We present the development of a continuous-flow, ‘dielectrophoretic spectrometer’ based on insulative DEP techniques and three-dimensional geometric design. Hot- embossed thermoplastic devices allow for high-through-put analysis and geometric control of electric fields via ridged microstructures patterned in a high width-to-depth aspect ratio (250:1) channel. We manipulate particles with dc-biased, ac electric fields and generate continuous-output streams of particles with a transverse outlet position specified by linear and nonlinear particle mobilities. We show, with simulation and experiment, that characteristic shape factors can be defined that capture the effects of constrictions in channel depth and that modulating the angle of these constrictions changes the resulting local DEP force. Microdevices are fabricated with an insulative constriction in channel depth, whose angle of incidence with the direction of flow varies continuously across the channel width. The resulting electric field gradients enable demonstration of a dielectrophoretic spectrometer that separates particles and controls their transverse channel position.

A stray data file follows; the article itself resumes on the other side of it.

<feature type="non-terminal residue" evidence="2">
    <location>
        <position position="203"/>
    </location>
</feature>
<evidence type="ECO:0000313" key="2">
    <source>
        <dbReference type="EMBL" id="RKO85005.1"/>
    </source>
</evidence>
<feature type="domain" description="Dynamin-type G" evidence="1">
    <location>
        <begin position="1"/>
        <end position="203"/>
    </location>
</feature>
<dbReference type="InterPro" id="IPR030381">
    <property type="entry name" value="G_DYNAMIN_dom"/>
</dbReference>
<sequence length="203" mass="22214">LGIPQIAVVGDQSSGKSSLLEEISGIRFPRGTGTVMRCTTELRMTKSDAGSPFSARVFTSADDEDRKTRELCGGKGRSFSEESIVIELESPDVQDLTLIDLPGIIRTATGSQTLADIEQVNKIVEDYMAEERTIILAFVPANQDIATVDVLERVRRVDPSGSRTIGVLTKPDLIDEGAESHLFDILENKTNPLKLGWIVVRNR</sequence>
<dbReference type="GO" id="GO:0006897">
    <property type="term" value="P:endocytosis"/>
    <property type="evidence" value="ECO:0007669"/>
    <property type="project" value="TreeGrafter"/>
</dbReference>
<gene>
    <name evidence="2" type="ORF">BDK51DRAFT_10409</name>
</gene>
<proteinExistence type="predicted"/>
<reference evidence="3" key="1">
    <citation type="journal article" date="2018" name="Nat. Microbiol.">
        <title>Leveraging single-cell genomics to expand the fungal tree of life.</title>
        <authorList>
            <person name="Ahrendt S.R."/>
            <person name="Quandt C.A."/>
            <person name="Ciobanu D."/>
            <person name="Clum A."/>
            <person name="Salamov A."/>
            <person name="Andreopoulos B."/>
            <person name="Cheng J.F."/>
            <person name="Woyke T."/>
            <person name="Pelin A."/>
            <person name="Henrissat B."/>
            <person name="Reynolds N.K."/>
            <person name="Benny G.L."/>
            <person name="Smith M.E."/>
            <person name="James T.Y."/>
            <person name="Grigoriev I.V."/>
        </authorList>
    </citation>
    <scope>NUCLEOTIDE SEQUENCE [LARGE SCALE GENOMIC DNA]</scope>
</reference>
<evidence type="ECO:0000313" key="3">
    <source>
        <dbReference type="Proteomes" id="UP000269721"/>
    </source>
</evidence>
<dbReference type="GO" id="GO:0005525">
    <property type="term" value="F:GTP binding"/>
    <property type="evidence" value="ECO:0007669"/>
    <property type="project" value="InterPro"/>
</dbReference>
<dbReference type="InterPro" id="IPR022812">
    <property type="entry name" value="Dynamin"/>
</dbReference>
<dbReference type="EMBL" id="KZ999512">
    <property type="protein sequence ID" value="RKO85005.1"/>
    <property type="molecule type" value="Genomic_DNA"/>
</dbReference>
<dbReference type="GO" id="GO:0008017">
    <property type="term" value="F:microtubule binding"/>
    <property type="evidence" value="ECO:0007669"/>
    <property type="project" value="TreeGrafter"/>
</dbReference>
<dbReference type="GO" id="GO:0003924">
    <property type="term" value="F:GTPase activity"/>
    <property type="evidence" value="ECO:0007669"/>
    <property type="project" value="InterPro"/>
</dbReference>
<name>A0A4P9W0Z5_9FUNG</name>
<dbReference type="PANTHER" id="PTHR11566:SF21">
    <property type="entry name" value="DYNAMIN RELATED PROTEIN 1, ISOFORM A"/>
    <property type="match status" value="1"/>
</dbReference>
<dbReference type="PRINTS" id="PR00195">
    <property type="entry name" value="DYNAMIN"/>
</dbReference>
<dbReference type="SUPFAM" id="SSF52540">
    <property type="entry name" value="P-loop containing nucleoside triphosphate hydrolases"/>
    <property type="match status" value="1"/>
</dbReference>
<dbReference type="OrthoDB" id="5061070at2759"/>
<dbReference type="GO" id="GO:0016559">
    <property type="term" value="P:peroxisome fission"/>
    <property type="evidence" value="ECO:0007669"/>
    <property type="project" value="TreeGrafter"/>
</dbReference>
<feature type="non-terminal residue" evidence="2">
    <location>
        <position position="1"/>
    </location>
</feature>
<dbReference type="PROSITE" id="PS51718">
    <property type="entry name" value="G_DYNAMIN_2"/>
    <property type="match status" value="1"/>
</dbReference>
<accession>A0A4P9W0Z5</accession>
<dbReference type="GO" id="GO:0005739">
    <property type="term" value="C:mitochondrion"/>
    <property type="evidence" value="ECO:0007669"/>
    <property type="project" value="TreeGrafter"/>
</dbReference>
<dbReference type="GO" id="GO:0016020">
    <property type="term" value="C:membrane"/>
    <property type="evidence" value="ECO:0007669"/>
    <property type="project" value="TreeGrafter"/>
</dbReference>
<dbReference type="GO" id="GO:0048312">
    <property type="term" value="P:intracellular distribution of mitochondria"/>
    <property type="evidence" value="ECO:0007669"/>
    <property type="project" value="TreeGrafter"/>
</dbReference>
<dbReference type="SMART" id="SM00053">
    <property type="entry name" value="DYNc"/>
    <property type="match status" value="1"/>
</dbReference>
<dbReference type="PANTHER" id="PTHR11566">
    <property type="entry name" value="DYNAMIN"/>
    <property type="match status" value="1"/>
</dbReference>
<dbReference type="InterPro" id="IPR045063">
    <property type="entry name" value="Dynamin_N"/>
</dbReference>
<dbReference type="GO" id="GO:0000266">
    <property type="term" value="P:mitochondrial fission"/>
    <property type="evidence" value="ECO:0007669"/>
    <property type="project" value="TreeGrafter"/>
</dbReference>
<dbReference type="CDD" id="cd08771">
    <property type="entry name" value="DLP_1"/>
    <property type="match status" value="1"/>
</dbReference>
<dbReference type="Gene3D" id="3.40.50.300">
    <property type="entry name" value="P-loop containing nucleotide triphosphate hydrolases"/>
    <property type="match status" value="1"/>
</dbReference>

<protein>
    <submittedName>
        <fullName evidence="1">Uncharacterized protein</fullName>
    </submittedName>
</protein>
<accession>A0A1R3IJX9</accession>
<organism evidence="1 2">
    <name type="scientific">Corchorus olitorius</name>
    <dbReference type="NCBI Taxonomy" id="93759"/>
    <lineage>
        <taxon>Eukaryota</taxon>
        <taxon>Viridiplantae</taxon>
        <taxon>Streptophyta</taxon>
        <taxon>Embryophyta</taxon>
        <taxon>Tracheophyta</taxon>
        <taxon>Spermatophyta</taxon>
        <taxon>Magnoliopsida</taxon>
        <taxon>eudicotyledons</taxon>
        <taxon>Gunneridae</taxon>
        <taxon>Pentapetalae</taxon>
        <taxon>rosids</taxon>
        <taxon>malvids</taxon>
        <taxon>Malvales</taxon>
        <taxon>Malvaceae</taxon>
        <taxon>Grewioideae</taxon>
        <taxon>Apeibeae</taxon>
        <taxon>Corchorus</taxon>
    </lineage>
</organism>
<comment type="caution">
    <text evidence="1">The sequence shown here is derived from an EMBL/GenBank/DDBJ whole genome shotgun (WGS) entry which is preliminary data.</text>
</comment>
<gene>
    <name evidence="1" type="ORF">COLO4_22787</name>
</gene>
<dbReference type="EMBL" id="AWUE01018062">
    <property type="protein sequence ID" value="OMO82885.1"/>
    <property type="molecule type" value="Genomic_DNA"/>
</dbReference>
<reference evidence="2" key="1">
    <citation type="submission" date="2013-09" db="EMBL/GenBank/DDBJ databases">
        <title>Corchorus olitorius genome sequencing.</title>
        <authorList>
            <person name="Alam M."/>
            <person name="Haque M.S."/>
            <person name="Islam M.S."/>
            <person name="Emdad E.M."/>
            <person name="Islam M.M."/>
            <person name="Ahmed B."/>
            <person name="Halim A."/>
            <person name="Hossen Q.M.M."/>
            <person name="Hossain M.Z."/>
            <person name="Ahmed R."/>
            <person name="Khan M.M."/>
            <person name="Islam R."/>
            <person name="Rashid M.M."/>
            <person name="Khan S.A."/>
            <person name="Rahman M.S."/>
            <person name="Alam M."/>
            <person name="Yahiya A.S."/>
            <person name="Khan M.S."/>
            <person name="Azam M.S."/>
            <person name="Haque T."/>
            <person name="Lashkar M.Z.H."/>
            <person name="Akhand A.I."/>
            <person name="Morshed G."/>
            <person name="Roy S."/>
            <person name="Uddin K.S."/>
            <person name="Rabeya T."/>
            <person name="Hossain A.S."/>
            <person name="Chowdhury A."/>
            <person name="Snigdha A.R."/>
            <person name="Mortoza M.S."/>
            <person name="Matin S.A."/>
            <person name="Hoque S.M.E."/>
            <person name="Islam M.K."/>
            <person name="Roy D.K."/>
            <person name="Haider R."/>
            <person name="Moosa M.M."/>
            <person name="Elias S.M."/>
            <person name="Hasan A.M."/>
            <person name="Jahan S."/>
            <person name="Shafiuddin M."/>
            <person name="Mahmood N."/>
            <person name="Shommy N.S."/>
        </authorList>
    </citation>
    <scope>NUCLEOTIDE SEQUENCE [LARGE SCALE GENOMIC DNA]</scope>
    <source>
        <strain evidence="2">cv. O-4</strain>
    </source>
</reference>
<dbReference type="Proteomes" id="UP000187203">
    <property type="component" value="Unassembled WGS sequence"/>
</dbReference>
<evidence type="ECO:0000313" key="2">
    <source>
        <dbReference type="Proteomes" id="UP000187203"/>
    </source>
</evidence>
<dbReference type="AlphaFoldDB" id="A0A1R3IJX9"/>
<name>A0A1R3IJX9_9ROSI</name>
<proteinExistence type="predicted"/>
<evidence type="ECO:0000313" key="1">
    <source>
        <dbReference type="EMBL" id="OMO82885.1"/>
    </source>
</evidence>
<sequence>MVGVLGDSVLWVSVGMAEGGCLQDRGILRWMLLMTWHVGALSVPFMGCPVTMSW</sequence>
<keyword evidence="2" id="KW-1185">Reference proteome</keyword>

Available at: http://works.bepress.com/benjamin_hawkins/5/